Warmer weather is pushing people to venture outside, and while the risk of running into a snake, bear or other threatening animal exists, much smaller creatures are far more likely to be encountered. In fact, many insects, such as ticks, mosquitoes, wasps and other insects, can accumulate a powerful bite or sting.
Keep bugs at bay
dr. Walter SchradingProfessor of Emergency Medicine and Director of Office of Savage Medicine in the Heersink School of Medicine at UAB, recommend using an approved insect repellent while wearing long pants and long sleeved shirts if you are outdoors in buggy areas. Products containing DEET are considered the most effective repellents, but picaridin and lemon eucalyptus oil products are effective, comparable to lower concentrations of DEET.
Schrading offers these tips on using products containing DEET:
- Read and follow all directions and precautions on the product label.
- Keep DEET out of reach of children.
- To apply on the face, first spray the product on the hands, then rub on the face.
- Use only outdoors and wash skin with soap and water after going indoors.
- Check the label for the concentration of DEET. A product with a 25% concentration of DEET provides about six to eight hours of protection.
- Use just enough repellent to cover exposed skin and/or clothing. Avoid excessive application of the product.
- DEET can be used in adults, children and infants over 2 months old. Protect infants from mosquito bites by using a baby carrier draped in mosquito netting with an elastic edge for a snug fit.
An option for use on clothing or tents is Permethrin. It is an insecticide, not a repellent, so it should not be applied to the skin.
In addition to wearing long sleeves and pants, using DEET spray can help prevent insect bites. (Getty Pictures)
Fight against ticks
The probability of getting Lyme the disease, a common tick-borne illness, is low in the southeast, Schrading said. Ticks in Alabama are known to carry the bacteria that causes Rocky Mountain spotted fever, characterized by a flu-like illness, followed by a red, raised rash on the wrists or ankles. The best way to remove a tick, he said, is to grab the tick with tweezers as close to the surface of the skin as possible and pull it upwards with one easy motion. Wash the area with rubbing alcohol or soap and water. Do a full body check after spending time in a potential tick environment. Ticks embedded for less than 24 hours are unlikely to spread disease.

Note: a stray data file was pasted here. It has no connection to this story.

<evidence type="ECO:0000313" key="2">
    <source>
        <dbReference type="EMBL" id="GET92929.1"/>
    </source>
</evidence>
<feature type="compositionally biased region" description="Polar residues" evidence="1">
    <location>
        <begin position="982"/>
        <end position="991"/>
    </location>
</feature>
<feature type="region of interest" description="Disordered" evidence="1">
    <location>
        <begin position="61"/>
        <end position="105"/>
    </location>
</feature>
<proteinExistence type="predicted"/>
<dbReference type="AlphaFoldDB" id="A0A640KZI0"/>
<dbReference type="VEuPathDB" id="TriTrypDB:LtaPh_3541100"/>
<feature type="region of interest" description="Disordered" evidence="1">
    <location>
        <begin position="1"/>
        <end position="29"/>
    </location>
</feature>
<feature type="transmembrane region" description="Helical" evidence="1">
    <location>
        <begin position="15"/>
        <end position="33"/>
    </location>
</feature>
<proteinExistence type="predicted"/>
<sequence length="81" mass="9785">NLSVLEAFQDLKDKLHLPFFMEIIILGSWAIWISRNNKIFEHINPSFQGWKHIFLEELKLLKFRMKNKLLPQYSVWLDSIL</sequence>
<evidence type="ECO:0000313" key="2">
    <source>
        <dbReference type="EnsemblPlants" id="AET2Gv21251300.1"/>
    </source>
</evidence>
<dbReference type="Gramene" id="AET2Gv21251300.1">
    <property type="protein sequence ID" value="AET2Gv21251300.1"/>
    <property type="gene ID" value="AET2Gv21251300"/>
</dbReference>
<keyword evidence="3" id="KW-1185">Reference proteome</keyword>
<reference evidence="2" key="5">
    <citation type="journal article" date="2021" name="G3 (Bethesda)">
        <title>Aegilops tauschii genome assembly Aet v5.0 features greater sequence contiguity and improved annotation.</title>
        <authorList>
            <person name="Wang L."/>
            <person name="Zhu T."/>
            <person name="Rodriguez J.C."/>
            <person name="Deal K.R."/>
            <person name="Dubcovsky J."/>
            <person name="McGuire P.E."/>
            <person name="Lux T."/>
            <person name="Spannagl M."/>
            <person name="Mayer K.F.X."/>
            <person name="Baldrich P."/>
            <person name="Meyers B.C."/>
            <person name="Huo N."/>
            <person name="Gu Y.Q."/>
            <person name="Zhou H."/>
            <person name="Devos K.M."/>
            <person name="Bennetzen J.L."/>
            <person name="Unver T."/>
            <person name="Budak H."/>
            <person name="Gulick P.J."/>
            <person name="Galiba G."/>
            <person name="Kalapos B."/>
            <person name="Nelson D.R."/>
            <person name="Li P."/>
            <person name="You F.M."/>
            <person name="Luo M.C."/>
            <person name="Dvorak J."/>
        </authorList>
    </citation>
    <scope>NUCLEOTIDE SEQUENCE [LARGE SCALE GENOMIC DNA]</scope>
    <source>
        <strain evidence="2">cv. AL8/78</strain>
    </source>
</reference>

Don’t get stung
“One of the biggest risks outdoors is bee or wasp stings, especially for people with severe allergic reactions,” Dr. Marie-Carmelle EliePresident of UAB Department of Emergency Medicine. “A severe allergic reaction, known as anaphylaxis, can be fatal.”
She recommends people with a history of allergic reactions carry an epinephrine auto-injector, commonly known as an EpiPen, when camping or hiking. If anyone in the group has reacted badly to previous injections, a EpiPen This is the key. EpiPens require a doctor’s prescription and can be purchased at pharmacies.
Oh, for the serpents of God
Elie said the best way to avoid snakebites is to watch carefully for snakes in the woods or near rivers or streams, and to wear long pants and boots. She said the most important safety gear you can carry is a cell phone and your car keys.
If bitten, “get to the emergency room as quickly as safely possible, and that can often be accomplished by calling 911,” Elie said. “If possible, take a picture of the snake with the cell phone, but leave the snake behind. The last thing we need in a crowded emergency room is a snake, dead or alive.
She said emergency doctors didn’t need to see the snake. Some bites are dry with no venom injected or from a non-venomous snake. Bites from poisonous snakes such as copperheads, rattlesnakes, and cottonmouths that inject venom will produce symptoms. The victim will have pain, swelling, and discoloration at the bite site, often with fang marks. Bites where no venom is injected will show no symptoms over a period of several hours of observation. Snakebites are usually not fatal; those at increased risk are the very young, the very old, and those with underlying health conditions.
Schrading said a good first aid kit is essential for anyone planning to spend time outdoors. Ready-made kits are available at outdoor stores, or they can be assembled from materials on hand. Include assorted dressings and basic medications, such as Tylenol, Benadryl, and aspirin. Albuterol will help group members who suffer from asthma or COPD. Include 1% hydrocortisone anti-itch cream, bendable splints, alcohol wipes, and cleansing agents.
He also recommends planning before heading out into the woods or mountains. Research the destination and know what to expect. Be aware of your group’s strengths and weaknesses. Who has allergies? Who knows CPR? Are there any special needs to take into account?
Appropriate clothing, rain gear, plenty of water and emergency supplies will help prevent an unexpected event from turning an outdoor vacation into a hospital visit.
“Common sense and a little thought before you venture out will help make your outdoor adventure one to remember,” Schrading said.
This story originally appeared on the UAB News Website.